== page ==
So: if a 10 degree linear photon enters the complex, it is rotated by OR to be at 30 degrees. This photon now has around a 82% chance of passing the LP (an effectively probabilistic situation that can't be avoided even by realist theories.) Suppose it does. D1 clicks and as far as we know, this compound system is legitimate and fully equivalent to a simpler 35 degree detector. We can say we "detected a photon at 35 degrees." Note that it shouldn't matter how widely separated the components are.
Then, apply the following reasoning to SLS under entanglement. The correlation means that we need for D2 to always click if also set for 35 degrees. Hence, P1 can't act like sending a message to P2 which says: "Whatever happened to me before, I was actually found at 55 degrees in a linear filter. So, you must now become a 55 degree photon." That would not work correctly at P2, and we would already prove that SLS was inconsistent. Instead, we note that P1 started at 10 degrees but was rotated to 30 degrees. When it hit the LP, the measurement constituted another rotation, this time by 25 degrees. So if P1 instead sends a message to "rotate 25 degrees," then P2 becomes in the correct state for full positive correlation. This process works equivalently in either direction for any photon state, as it must. This explanation can explain observed behavior through SL mediation. (The distinction between alteration by OR and the genuine measuring (and fixing) of final photon orientation may still trouble those annoyed by the special status of "measurement.")
However, for Case II suppose we replace the OR with a half-wave plate HWP. In this case, the HWP has a fast axis set at 20 degrees. This optical axis acts differently in principle from an OR. It "reflects" the angle of incoming linear polarization around itself. Hence, incoming 10 degree light becomes 30 degree light, but incoming 44 degree light exits at -4 degrees etc. We keep the LP at 55 degrees. Again, consider an entering 10 degree photon. It exits HWP at 30 degrees. If absorbed by LP, the second change angle is 25 degrees. The entering photon and both rotations are the same as before, so can we expect equivalent results for the distant D2?
Amazingly, the answer is no. The problem is that this combination of HWP and LP have a different detection setting than the previous case. An entering 35 degree photon will be rotated the wrong way, so that a 5 degree state then enters the LP. It has only 41% chance of passing LP. Hence, if D2 gets the same "rotate 25 degrees" message as from the OR + LP combination, coincidences are no longer guaranteed. (Yet if the other photon is detected first, it does send the correct message for the combo-detector!)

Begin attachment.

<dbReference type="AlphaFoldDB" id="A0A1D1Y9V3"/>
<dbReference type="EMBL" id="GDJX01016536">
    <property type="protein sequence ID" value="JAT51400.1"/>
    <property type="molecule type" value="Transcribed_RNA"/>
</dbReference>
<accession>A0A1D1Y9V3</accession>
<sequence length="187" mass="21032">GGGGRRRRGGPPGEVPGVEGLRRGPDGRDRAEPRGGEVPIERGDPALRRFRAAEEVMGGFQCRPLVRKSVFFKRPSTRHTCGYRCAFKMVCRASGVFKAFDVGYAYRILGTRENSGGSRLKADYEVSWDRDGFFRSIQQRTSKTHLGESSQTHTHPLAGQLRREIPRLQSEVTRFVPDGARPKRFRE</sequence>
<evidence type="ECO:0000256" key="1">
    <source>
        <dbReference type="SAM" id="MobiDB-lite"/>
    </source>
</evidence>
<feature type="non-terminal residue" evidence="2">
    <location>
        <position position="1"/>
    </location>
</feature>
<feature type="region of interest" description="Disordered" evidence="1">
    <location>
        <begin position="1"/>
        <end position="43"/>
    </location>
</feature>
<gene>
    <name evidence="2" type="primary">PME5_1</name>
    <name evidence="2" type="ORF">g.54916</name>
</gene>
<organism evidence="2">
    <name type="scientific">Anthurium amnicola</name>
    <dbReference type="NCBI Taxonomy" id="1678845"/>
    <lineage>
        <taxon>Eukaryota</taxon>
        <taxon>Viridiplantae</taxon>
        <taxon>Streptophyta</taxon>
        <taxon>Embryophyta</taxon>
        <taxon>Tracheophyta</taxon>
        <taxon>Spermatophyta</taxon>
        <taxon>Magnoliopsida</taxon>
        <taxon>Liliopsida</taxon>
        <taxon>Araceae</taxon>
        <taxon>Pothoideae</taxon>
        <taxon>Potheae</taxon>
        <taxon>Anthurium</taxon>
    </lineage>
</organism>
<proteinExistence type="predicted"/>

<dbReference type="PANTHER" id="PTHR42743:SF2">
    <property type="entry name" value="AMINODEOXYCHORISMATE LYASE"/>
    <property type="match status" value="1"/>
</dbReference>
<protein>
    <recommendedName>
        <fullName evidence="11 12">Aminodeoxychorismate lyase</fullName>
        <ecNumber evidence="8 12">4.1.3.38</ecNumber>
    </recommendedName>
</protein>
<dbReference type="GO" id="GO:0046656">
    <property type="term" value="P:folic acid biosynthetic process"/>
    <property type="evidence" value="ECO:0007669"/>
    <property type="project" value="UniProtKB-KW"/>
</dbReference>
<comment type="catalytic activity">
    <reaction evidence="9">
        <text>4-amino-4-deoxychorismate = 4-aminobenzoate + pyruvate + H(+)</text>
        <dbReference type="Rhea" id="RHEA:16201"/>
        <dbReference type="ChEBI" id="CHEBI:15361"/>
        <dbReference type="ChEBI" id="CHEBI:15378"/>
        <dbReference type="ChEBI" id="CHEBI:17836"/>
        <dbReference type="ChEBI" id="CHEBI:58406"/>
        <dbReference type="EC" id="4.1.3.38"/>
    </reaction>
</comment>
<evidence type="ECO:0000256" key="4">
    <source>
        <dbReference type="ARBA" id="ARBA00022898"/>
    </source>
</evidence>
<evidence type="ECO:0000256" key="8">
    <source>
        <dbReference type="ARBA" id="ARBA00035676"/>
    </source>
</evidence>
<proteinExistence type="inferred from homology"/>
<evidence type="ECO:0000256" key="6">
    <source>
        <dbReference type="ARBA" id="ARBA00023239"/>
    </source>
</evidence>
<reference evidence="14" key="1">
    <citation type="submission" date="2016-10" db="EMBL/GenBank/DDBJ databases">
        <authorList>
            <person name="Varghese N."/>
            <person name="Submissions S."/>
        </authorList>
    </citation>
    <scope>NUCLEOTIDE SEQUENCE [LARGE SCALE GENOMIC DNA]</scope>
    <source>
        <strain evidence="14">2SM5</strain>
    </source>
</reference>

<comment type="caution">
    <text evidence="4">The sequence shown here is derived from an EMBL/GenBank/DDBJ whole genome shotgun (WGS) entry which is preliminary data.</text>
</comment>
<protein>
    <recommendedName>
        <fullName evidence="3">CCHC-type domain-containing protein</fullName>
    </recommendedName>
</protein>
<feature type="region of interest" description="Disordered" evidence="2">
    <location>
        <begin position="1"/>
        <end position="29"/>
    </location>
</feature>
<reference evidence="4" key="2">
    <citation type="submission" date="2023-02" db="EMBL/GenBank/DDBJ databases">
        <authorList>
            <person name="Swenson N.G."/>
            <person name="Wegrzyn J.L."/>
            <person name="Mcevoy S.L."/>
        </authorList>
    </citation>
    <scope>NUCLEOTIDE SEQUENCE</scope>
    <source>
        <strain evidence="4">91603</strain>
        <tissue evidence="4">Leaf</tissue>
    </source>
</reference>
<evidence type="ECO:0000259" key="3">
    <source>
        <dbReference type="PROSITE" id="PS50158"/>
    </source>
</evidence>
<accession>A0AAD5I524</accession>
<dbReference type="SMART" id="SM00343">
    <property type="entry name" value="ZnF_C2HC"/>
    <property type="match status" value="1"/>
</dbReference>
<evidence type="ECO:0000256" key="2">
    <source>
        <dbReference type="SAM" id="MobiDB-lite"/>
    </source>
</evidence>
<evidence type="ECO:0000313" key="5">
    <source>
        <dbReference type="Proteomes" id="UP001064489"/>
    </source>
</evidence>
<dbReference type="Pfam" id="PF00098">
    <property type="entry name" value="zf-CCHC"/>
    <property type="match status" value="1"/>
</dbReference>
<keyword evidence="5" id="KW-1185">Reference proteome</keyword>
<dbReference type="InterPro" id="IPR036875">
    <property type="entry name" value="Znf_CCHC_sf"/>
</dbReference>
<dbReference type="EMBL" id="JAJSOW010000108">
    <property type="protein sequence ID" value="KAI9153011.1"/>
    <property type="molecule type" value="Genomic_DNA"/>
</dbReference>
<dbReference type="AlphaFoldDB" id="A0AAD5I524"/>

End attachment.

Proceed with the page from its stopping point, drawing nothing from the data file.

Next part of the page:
The implications of this are stunning: a reasonable theory about how SLS would work, cannot guarantee the proper and known results of EPR correlation experiments. Using a HWP+polarizer combination "fools" the SLS into sometimes given wrong results. We don't even need to check all possible detector correlations. We need only find a few violations of expected, complete positive correlations.
But maybe the superluminal "message" just needs adapting to the other circumstances? Maybe, but it would be difficult for various reasons. A photon in a given individual state is not supposed to have extra info attached to it like a sticky note, about where it was before etc. Entangled photons do OTOH carry a connection between them, but to change the final interactive message still requires yet more information to go along for the ride (such as having passed a HWP instead of a rotator, and even more as cascading of optical elements becomes more complex.) The transited detector elements themselves can be changed or destroyed before the final detector component is reached. Hence there are more subtleties to this lines of challenge, such as varying the timings of events in the PRF, using more complicated detector combinations, trying to catch the second photon in between optical elements when the first one is fully detected, etc. Any signaling method between photons that could handle all these complications could be critiqued as "too clever by half."

1 Comments:

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18/8/18 00:16